Dr Ellie on why people should be taking Vitamin D supplements
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With autumn in full swing, not only do days get shorter but so do your vitamin D levels. The lack of sunshine during the colder months means your body is unable to synthesise the essential vitamin organically, leaving you deficient. Fortunately, musculoskeletal issues could underline the need to top up levels; here’s how to spot them.
As vitamin D is crucial for keeping your bones and muscles healthy, the lack of this essential nutrient can strike in these exact areas.
From bone deformities to muscle pain, the lack of vitamin D is a recipe for musculoskeletal issues.
According to the Cleveland Clinic, musculoskeletal pain details discomfort and achiness in bones, joints, ligaments, muscles and tendons.
The health portal explains: “Musculoskeletal pain can be acute, meaning it is sudden and severe.
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“Or the pain can be chronic (long-lasting). You may have localised pain (in one area of your body), or it may affect your entire body.”
While an injury like a broken bone can cause this symptom to crop up, vitamin D can also spur on this sign.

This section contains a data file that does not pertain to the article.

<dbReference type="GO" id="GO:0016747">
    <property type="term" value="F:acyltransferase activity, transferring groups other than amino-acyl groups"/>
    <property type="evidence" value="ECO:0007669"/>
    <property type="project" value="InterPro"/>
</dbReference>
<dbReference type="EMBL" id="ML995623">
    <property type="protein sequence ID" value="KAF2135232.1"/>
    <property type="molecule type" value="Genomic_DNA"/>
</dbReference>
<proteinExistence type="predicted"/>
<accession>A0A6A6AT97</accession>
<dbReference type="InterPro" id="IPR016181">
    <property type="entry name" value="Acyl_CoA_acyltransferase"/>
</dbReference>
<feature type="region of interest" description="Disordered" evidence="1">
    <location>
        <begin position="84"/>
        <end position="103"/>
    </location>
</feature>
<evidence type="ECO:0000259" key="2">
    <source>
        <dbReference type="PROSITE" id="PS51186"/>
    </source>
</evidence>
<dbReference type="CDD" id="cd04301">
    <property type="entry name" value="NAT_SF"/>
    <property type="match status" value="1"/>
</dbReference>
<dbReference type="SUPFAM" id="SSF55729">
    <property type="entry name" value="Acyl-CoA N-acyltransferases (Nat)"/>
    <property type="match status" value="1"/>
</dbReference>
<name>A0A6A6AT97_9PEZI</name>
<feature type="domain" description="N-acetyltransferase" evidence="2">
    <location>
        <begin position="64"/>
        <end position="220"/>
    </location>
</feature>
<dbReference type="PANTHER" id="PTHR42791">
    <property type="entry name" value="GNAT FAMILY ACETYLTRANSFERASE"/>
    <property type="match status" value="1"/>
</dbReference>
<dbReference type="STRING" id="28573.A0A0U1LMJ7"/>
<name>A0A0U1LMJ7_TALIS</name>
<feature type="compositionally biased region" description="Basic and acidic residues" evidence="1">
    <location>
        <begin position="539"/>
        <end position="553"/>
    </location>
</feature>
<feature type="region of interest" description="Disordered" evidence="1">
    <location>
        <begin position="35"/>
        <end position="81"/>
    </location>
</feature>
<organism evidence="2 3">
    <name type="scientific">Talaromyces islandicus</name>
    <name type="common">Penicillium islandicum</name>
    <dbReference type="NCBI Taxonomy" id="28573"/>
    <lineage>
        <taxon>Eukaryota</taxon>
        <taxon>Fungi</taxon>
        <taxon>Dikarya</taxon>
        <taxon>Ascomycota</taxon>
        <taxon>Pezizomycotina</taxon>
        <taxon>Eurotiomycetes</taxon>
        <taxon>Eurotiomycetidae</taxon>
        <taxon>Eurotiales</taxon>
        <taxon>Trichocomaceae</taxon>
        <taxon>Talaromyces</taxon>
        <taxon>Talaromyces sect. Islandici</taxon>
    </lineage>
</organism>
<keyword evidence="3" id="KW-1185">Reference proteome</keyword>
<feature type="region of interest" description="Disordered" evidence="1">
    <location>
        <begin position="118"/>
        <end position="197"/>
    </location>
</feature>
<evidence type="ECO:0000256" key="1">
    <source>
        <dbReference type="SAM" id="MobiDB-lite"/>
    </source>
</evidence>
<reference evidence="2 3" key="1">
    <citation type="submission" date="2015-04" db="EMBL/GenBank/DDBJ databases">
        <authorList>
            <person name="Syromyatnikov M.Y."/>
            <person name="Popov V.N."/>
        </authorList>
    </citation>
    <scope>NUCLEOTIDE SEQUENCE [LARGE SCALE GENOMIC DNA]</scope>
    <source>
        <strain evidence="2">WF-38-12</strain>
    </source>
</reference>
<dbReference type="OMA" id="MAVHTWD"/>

In fact, one of the main symptoms of a vitamin D deficiency is bone pain.
Patients often describe that their bones start feeling painful under moderate pressure.
What’s worse, the lack of the sunshine vitamin can also lead to a condition known as osteomalacia, which describes soft and weak bones prone to breakage.
In fact, Versus Arthritis reports that vitamin D deficiency is the most common cause of this health problem.
Fortunately, there are plenty of warning signs linked to the lack of vitamin D that can alarm you in time, including:
- Muscle weakness
- Muscle aches
- Muscle cramps.
- Mood changes
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The tricky part about these symptoms is that they tend to be “not quite as obvious” in adults, according to the Cleveland Clinic.
That’s why the NHS recommends taking a vitamin D supplement during the less sunny months in the UK – between October and early March.
Adults, and children over the age of one year, need 10 micrograms of vitamin D daily.
International Units (IU) are also used for measuring vitamin D content, which brings the number you’re looking for to 400 IU.
Apart from sunlight and supplements, you can get vitamin D from certain foods.
While you might have heard that cow’s milk packs vitamin D, dairy products in the UK aren’t generally fortified with the essential vitamin.
Instead, good food sources include:
- Oily fish (salmon, sardines, herring and mackerel)
- Red meat
- Egg yolks
- Certain mushrooms
- Fortified foods (certain fat spreads and breakfast cereals).
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